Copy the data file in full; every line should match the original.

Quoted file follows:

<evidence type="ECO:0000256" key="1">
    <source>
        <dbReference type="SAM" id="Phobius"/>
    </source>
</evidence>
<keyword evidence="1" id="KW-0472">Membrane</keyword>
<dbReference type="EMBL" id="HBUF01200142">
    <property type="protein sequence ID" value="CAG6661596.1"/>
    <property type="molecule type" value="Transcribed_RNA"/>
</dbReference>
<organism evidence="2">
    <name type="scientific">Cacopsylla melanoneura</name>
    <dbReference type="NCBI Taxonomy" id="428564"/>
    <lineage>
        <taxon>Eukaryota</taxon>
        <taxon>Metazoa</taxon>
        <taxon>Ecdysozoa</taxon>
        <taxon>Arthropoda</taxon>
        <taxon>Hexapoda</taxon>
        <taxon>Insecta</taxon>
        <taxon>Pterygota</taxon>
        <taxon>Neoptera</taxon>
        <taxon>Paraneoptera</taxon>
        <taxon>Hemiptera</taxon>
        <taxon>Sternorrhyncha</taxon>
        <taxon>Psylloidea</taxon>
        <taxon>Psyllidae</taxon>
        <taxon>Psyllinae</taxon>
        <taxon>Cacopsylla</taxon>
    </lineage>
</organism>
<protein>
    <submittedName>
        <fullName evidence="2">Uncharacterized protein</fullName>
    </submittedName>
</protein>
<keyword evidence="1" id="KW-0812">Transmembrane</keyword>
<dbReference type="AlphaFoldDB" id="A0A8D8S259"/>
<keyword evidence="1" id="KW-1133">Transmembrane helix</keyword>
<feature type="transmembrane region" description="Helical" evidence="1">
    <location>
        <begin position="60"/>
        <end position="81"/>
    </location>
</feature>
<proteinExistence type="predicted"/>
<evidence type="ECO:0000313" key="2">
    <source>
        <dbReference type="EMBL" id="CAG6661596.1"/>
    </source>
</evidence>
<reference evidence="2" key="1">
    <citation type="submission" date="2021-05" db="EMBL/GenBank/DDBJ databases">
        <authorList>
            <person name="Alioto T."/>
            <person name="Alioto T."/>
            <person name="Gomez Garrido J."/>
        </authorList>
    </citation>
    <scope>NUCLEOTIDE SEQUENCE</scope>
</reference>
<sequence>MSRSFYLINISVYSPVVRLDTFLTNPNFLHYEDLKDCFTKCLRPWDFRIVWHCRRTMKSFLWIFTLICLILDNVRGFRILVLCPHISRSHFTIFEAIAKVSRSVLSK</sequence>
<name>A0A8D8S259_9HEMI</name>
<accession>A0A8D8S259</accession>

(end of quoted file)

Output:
<evidence type="ECO:0000256" key="1">
    <source>
        <dbReference type="SAM" id="Phobius"/>
    </source>
</evidence>
<keyword evidence="1" id="KW-0472">Membrane</keyword>
<dbReference type="EMBL" id="HBUF01200142">
    <property type="protein sequence ID" value="CAG6661596.1"/>
    <property type="molecule type" value="Transcribed_RNA"/>
</dbReference>
<organism evidence="2">
    <name type="scientific">Cacopsylla melanoneura</name>
    <dbReference type="NCBI Taxonomy" id="428564"/>
    <lineage>
        <taxon>Eukaryota</taxon>
        <taxon>Metazoa</taxon>
        <taxon>Ecdysozoa</taxon>
        <taxon>Arthropoda</taxon>
        <taxon>Hexapoda</taxon>
        <taxon>Insecta</taxon>
        <taxon>Pterygota</taxon>
        <taxon>Neoptera</taxon>
        <taxon>Paraneoptera</taxon>
        <taxon>Hemiptera</taxon>
        <taxon>Sternorrhyncha</taxon>
        <taxon>Psylloidea</taxon>
        <taxon>Psyllidae</taxon>
        <taxon>Psyllinae</taxon>
        <taxon>Cacopsylla</taxon>
    </lineage>
</organism>
<protein>
    <submittedName>
        <fullName evidence="2">Uncharacterized protein</fullName>
    </submittedName>
</protein>
<keyword evidence="1" id="KW-0812">Transmembrane</keyword>
<dbReference type="AlphaFoldDB" id="A0A8D8S259"/>
<keyword evidence="1" id="KW-1133">Transmembrane helix</keyword>
<feature type="transmembrane region" description="Helical" evidence="1">
    <location>
        <begin position="60"/>
        <end position="81"/>
    </location>
</feature>
<proteinExistence type="predicted"/>
<evidence type="ECO:0000313" key="2">
    <source>
        <dbReference type="EMBL" id="CAG6661596.1"/>
    </source>
</evidence>
<reference evidence="2" key="1">
    <citation type="submission" date="2021-05" db="EMBL/GenBank/DDBJ databases">
        <authorList>
            <person name="Alioto T."/>
            <person name="Alioto T."/>
            <person name="Gomez Garrido J."/>
        </authorList>
    </citation>
    <scope>NUCLEOTIDE SEQUENCE</scope>
</reference>
<sequence>MSRSFYLINISVYSPVVRLDTFLTNPNFLHYEDLKDCFTKCLRPWDFRIVWHCRRTMKSFLWIFTLICLILDNVRGFRILVLCPHISRSHFTIFEAIAKVSRSVLSK</sequence>
<name>A0A8D8S259_9HEMI</name>
<accession>A0A8D8S259</accession>